Now I am a student at Ohio State, THE Ohio State University to be exact – my newest path. It is basically the largest university in the nation and guess what, they do not have a jump rope team!!!! BUT that just opens up another opportunity to share the sport with more people and understand as much as I can about WHY jump rope is possible. So here’s what I am working on now – explaining the sport through science!! My body knows jump rope, but I want to be able to explain the motion and forces of the sport. Plus I have been a math and science nerd since grade school, competing in national math competitions and even creating one for my region in West Virginia and Ohio middle schools. Incorporating my academic passion into my athletic obsession, I have numerous drawings and ideas of jump ropes, shoes, and equipment all waiting for improvement, revision, and creation to better the sport.
Jump rope itself is constantly evolving. Innovative ideas are pushing the sport to new heights, which seem almost impossible. There is an absolute science around progressing from skill to skill to create something new as well. Take a simple criss-cross. Your arms cross as you jump over the rope. To make that more difficult, take the bottom arm of the cross, lift your opposite leg, and put your bottom arm under your leg. This is called a “leg over cross,” or, in jump rope slang, a “toad.” Variations of this “skill” include putting one arm behind your back or over your head or switching which arm goes under your leg or even switching your legs!! It may seem hard to believe, but the possibilities are endless!! In the video below, try to spot the various ways you can be creative with the toad skill. That is, try to come up with some of your own arm and leg combinations!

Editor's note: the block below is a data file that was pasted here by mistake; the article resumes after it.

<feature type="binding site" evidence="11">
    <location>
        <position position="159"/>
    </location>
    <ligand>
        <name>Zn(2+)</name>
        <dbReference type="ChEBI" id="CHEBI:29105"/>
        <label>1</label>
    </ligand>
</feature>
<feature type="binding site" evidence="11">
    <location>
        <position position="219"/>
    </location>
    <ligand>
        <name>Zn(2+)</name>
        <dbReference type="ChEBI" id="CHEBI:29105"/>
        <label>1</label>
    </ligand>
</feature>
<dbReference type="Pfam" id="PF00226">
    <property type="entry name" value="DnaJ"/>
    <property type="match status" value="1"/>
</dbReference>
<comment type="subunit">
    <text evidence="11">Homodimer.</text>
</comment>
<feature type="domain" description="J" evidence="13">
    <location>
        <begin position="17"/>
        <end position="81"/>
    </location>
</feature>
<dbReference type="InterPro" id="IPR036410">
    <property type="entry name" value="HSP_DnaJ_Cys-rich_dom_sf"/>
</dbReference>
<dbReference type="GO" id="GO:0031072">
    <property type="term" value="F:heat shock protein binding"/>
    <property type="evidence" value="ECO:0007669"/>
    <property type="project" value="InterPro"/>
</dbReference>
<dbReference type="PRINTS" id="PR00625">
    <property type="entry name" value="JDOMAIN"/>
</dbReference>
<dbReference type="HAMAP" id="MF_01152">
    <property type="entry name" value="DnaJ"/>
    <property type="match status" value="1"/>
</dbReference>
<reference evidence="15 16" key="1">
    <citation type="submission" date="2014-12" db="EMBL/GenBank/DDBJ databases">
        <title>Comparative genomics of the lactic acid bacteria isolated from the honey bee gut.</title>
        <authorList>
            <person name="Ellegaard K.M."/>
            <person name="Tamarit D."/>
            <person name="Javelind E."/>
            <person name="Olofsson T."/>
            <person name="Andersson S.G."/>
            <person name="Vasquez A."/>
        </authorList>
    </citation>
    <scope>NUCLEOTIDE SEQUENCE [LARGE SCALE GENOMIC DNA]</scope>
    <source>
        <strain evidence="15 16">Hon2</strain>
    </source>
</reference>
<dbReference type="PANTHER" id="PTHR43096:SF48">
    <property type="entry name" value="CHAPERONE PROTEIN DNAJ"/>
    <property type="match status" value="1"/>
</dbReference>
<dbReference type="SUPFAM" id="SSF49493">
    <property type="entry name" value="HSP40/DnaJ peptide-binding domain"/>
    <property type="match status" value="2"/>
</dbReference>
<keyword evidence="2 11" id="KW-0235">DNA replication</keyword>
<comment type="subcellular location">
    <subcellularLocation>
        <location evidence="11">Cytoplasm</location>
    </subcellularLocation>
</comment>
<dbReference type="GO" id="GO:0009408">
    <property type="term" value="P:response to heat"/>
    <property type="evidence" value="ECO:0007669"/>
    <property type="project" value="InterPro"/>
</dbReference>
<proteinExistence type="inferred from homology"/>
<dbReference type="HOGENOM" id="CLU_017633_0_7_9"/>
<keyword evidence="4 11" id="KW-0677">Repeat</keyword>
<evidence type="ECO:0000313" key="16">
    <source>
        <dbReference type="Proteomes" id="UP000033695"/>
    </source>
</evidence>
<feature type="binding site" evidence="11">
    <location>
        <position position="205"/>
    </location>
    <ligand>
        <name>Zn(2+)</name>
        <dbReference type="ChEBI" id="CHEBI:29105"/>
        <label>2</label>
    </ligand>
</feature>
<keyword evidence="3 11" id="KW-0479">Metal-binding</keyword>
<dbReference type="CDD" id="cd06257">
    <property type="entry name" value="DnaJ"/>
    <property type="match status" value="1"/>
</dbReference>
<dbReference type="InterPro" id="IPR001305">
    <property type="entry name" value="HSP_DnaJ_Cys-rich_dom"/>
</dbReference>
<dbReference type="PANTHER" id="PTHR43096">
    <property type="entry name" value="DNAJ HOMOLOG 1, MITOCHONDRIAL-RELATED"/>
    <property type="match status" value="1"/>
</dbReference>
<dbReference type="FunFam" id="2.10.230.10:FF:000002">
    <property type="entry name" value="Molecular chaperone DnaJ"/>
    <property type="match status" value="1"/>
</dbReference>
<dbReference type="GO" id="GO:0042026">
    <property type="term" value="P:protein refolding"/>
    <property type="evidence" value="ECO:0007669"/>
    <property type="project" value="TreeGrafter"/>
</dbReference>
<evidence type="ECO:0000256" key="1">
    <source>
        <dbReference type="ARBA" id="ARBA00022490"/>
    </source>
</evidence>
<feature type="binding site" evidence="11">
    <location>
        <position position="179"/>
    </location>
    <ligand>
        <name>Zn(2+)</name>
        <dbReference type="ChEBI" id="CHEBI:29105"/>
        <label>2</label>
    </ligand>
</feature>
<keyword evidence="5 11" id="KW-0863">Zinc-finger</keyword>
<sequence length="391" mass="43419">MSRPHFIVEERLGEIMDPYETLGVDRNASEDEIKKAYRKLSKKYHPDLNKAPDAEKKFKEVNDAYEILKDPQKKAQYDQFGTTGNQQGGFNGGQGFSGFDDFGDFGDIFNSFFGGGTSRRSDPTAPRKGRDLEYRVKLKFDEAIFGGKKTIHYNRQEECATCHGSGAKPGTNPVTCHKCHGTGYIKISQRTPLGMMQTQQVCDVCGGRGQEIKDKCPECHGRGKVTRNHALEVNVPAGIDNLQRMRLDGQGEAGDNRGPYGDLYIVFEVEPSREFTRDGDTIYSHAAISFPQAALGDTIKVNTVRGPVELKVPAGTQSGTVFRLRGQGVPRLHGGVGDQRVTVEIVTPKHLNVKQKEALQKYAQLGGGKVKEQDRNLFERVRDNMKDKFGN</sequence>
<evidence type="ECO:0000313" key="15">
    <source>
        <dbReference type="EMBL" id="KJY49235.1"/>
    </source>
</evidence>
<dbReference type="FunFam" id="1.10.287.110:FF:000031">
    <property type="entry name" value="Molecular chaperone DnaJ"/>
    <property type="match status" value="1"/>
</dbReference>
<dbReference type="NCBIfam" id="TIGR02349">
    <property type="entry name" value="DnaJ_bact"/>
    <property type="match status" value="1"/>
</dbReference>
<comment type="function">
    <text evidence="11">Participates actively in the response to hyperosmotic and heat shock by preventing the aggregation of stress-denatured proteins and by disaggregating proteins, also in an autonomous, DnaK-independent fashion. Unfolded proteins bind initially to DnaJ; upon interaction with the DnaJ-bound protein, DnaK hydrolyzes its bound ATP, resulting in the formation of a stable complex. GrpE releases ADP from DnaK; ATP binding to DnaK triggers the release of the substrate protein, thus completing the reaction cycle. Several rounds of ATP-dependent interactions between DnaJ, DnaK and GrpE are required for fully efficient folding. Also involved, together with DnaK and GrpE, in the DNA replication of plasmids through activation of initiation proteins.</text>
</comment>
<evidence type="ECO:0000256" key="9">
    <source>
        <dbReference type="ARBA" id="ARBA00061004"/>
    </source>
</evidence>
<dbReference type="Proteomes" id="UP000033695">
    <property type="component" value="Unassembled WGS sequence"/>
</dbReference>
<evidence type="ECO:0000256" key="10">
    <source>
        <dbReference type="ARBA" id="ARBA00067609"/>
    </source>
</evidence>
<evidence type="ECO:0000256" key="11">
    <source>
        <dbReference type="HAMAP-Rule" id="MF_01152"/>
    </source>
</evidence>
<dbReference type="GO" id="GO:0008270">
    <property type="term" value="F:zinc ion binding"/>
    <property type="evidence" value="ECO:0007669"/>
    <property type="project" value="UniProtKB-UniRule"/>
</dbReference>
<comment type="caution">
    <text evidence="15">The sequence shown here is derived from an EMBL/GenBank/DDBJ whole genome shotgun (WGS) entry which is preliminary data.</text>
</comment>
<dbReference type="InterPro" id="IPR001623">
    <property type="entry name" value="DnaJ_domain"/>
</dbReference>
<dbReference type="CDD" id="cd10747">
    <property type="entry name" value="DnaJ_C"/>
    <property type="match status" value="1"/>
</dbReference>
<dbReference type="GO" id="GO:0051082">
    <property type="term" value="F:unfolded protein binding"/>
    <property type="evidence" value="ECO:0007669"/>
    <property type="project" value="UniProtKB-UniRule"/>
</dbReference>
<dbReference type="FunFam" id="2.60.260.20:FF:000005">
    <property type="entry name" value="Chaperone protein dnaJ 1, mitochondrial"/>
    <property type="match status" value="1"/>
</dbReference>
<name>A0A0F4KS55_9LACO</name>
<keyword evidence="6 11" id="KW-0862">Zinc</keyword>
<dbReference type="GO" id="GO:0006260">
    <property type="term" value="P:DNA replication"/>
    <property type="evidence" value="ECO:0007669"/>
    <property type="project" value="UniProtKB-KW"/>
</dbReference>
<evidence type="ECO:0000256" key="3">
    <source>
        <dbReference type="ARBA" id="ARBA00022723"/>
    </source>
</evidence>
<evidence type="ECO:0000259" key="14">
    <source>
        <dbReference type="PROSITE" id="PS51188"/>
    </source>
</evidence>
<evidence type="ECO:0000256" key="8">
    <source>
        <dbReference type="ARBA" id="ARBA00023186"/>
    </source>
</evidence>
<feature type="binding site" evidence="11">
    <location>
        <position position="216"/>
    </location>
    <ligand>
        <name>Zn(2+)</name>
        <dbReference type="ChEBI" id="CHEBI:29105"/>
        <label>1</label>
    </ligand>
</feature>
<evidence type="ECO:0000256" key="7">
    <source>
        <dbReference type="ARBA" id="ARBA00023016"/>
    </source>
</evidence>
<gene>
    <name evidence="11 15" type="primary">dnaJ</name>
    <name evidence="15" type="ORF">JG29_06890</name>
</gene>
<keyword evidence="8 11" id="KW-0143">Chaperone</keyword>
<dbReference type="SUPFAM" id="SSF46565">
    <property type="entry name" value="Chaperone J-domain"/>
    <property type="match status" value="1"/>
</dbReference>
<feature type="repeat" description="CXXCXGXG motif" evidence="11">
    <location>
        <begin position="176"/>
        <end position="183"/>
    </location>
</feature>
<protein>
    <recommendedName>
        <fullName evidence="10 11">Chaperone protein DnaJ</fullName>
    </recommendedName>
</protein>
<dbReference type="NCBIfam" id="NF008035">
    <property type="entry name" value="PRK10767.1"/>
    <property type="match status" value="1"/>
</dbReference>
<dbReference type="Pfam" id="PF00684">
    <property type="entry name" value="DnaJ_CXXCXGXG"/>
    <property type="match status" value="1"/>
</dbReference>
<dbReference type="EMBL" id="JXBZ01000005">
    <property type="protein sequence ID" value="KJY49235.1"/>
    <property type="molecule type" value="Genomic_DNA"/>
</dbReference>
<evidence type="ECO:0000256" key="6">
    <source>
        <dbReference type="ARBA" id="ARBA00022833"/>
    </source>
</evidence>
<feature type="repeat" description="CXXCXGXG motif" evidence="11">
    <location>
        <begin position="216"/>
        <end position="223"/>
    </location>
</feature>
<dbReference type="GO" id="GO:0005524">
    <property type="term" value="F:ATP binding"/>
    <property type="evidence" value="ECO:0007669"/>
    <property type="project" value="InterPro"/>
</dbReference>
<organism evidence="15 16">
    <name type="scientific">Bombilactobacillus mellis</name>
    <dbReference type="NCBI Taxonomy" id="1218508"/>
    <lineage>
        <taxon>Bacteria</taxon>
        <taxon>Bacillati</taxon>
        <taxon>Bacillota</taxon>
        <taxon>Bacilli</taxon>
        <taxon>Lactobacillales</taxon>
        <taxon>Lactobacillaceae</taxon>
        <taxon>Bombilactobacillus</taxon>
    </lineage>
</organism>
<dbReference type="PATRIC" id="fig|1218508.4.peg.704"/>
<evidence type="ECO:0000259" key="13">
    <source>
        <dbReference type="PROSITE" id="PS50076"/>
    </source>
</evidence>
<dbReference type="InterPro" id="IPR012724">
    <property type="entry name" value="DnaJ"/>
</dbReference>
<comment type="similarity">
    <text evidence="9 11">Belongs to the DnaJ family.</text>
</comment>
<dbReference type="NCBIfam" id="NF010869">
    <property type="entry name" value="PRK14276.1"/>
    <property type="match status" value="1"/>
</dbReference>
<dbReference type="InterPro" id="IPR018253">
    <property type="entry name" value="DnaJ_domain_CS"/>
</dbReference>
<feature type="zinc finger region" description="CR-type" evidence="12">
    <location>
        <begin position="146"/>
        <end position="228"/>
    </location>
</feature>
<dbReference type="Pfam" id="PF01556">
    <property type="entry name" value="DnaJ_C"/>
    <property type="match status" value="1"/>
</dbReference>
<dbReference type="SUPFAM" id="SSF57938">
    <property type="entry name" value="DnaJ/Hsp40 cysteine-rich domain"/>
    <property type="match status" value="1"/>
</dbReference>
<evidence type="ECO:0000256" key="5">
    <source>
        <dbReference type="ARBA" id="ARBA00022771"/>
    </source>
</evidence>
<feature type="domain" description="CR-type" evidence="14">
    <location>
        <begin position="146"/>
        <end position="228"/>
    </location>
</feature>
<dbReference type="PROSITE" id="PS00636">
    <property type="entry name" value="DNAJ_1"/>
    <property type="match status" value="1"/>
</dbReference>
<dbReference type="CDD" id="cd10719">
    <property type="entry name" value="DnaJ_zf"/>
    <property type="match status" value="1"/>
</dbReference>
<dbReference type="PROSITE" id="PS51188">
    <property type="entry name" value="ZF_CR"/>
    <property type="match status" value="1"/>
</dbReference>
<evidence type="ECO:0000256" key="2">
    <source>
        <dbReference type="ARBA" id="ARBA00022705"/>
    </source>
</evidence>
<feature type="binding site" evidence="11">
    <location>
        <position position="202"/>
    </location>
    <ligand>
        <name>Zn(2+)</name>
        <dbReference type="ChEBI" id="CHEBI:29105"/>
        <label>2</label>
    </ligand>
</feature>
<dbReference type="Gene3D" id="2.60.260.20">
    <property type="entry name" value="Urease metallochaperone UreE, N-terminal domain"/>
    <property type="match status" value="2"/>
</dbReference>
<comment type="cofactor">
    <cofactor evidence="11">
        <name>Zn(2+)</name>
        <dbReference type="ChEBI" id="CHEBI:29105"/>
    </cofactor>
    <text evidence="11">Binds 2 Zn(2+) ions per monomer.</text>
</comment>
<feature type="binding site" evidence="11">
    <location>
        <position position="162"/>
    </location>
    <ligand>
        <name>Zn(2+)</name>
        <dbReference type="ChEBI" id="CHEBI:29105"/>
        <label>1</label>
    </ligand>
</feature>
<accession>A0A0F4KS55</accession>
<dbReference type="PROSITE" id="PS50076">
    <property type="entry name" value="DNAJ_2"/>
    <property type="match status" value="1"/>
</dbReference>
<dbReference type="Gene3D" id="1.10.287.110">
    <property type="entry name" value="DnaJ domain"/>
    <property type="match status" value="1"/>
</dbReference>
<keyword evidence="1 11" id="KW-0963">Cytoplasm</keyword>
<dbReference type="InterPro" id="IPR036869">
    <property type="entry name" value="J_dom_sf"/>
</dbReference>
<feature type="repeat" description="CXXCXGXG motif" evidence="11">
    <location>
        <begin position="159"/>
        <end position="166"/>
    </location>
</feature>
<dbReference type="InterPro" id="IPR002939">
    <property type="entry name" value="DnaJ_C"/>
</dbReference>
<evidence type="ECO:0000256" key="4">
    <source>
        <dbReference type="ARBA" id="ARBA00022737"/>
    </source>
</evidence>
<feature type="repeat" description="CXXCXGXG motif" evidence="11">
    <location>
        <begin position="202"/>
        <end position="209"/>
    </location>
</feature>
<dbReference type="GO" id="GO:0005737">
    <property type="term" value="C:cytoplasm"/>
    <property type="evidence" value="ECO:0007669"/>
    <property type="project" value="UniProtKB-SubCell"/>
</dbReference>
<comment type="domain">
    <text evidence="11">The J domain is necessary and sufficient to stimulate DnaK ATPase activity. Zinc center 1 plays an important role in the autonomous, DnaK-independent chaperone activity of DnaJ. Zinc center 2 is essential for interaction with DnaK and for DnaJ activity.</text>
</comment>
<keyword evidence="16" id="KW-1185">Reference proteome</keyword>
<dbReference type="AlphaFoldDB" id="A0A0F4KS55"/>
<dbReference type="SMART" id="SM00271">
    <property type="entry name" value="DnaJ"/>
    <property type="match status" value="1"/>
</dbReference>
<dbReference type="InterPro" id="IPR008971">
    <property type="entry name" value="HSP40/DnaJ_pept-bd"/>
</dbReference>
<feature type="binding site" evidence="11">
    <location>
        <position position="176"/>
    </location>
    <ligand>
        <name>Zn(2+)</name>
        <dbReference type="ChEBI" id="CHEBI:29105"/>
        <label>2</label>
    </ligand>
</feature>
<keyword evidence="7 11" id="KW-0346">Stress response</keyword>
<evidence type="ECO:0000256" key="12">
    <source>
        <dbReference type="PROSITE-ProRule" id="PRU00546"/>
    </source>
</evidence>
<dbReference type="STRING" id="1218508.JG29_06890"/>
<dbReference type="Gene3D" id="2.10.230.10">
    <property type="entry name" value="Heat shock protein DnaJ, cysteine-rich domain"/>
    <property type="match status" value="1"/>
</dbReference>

So let’s delve into some biomechanics of jump rope.
First of all, a single jump, which is performed literally thousands of times during a practice, can be broken into four phases:
- load phase – the body’s preparation to jump based on balancing the weight load of the balls of the feet and flexing the knees
- flight phase – the propulsion off the ground by pushing from the balls of the feet through the ankles, calves, knees, and hips